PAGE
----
Dr. Jyothinagaram talks with icyou about the growth of reported cases of diabetes in the world.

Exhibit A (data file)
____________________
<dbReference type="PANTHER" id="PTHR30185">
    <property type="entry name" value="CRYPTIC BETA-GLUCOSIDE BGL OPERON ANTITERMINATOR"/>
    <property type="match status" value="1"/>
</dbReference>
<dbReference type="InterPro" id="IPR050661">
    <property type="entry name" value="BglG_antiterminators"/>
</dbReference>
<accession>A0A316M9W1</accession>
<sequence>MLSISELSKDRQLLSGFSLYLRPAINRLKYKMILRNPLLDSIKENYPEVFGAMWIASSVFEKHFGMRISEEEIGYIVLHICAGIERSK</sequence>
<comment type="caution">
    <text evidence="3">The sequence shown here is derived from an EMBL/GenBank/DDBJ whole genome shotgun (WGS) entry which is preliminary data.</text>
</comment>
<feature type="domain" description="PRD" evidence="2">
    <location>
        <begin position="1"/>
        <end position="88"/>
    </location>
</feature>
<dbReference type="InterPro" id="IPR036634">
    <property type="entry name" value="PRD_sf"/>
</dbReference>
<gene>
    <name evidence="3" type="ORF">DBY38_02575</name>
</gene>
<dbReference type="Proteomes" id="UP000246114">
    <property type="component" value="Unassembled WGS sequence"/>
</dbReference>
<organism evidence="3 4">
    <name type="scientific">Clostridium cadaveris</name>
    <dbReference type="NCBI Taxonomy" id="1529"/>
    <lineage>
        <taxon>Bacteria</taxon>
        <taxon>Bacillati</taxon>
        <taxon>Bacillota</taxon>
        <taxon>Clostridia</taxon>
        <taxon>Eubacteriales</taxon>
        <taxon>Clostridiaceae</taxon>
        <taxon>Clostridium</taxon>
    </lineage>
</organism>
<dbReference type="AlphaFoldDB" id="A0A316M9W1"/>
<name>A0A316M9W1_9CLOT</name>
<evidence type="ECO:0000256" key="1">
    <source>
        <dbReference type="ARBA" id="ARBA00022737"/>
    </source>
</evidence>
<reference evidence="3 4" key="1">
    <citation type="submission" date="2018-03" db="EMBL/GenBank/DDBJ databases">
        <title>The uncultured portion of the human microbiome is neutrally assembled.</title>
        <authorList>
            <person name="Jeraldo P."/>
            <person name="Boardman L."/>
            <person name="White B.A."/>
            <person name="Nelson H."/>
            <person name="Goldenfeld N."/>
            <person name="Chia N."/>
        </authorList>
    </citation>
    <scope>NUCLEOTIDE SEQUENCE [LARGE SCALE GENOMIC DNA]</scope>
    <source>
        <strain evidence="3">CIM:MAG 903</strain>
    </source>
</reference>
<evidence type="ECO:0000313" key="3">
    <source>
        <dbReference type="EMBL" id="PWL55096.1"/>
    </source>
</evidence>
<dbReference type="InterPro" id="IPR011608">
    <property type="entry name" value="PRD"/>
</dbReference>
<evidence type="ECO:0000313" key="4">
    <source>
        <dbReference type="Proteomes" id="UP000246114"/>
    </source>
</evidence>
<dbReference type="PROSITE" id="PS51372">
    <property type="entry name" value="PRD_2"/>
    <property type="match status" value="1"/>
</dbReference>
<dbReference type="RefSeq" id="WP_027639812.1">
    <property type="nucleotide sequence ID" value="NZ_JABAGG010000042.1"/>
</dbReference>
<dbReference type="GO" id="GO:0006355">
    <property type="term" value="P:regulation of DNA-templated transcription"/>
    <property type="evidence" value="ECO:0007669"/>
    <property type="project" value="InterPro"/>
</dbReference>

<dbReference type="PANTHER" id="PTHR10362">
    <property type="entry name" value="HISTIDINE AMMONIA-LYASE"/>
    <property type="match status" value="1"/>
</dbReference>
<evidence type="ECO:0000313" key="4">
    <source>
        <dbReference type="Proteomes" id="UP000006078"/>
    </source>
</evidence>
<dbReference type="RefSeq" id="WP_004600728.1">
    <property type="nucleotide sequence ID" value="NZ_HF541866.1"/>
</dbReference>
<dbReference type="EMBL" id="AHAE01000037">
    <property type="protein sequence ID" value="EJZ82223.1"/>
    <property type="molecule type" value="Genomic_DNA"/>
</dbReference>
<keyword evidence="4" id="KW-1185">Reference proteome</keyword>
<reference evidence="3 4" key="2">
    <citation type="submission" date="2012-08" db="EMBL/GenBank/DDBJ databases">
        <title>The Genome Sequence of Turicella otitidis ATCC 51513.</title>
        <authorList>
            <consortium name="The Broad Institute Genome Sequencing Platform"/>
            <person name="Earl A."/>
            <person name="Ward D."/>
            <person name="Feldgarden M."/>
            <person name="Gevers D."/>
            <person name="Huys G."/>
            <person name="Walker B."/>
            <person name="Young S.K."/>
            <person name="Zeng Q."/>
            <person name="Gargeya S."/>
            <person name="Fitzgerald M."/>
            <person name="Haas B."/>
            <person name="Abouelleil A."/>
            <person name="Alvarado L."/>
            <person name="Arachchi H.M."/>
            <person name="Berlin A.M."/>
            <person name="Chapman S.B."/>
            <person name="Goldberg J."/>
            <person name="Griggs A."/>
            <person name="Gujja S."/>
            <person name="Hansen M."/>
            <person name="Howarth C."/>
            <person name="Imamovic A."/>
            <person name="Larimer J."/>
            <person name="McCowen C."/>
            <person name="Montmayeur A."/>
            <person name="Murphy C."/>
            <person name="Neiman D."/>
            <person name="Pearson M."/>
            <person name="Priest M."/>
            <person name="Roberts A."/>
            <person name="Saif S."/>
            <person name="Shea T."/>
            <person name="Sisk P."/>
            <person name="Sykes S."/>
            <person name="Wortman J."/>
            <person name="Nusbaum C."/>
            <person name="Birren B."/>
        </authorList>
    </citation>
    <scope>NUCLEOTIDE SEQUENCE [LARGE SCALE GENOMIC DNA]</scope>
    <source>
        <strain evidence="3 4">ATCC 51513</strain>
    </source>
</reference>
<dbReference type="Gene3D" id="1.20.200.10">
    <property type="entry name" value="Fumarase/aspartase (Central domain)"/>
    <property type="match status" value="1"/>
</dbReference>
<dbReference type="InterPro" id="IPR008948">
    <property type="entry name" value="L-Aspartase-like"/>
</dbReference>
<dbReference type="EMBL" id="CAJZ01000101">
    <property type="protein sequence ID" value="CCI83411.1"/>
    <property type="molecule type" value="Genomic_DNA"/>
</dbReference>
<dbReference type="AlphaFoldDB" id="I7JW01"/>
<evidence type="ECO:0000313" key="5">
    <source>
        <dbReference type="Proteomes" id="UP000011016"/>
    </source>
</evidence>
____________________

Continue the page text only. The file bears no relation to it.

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Dr. Sathya Jyothinagaram: I am an endocrinologist. Well, in endocrine what I do is of diabetes. Diabetes is the most common endocrine disorder. It's been tremendous the increase in the incidence of diabetes over the last 22 years and you can see there's not just here in the U.S., but the world over and a lot of that this is mainly due to lifestyle changes. I think as the world has become more prosperous, I think people are kind of gone away from the kind of lifestyles they're used to lead in terms of eating, exercise and if you look at what has happen to the number of people being overweight, obese in this country you know as the obesity rates have increased, diabetes as a kind of follow did about three to five years behind. Prevalence of diabetes Dr. Sathya Jyothinagaram: I mean diabetes is amongst every one of us. I mean you just got to look behind me and see and if you ask anybody if diabetes has touched them or in the immediate family member, and I am sure probably you know 30%-50% of them would definitely say yes. Question: Diabetes, what needs to happen to reverse this trend? Dr. Sathya Jyothinagaram: There is a lot going on in terms of finding new drugs, new classes of drugs to help with diabetes management or different delivery of insulins is important, but really if you look at what makes the greatest impact, I think it should be lifestyle. I think we need to walk more, not on just once a year, during the ADA walk, but you know on a daily basis and we need to consume less in terms of portions I think. One of our big problems is that we just eat too much and as when you go out to eat, if you look at the portion size, what's happen look at the restaurant portion size? In the last 20-30 years, you can see how it does steadily going to increased. So, I think that is the biggest single thing that we can do to lower diabetes. Question: Can diabetes be deadly? Dr. Sathya Jyothinagaram: It can be very deadly. The problem is people always assume as you know, I think it is not just the general public but physicians are always also kind of dismiss diabetes in a touch of sugar or something the way, just going to minimize diabetes as a problem, but people don't going to connect the big problem of diabetes as it causes heart disease. So if you look at people with heart disease, almost 60-70% of all diabetics die from heart disease and diabetics have like you know 200-300% increase risks of developing heart diseases stroke. So when it somebody has diabetes or high blood pressure and cholesterol, and then five to ten years down the road, they develop a heart attack. Then they get so focused on the heart disease, they forget what caused the heart disease in the first place it was their diabetes or the cholesterol or the high blood pressure. So that's why diabetes is a very problematic, I mean more than 50% of all hospital admissions have either diabetes or have high blood sugar during the hospital stay. So I think it just gets pushed into the back drawn of you known person's consciousness or the general public consciousness. If you look at heart disease and look at stroke you know kidney failure, diabetes is the number one cause of adult blindness in this country. Diabetes is the number one cause of kidney failure, end-stage renal disease in this country. Diabetes is the number one cause of all non-traumatic amputations, because of vascular disease. Diabetes is like a number one for some many other medical problems. I think diabetes then becomes like it gets pushed into the backgrounds that people don't realize.
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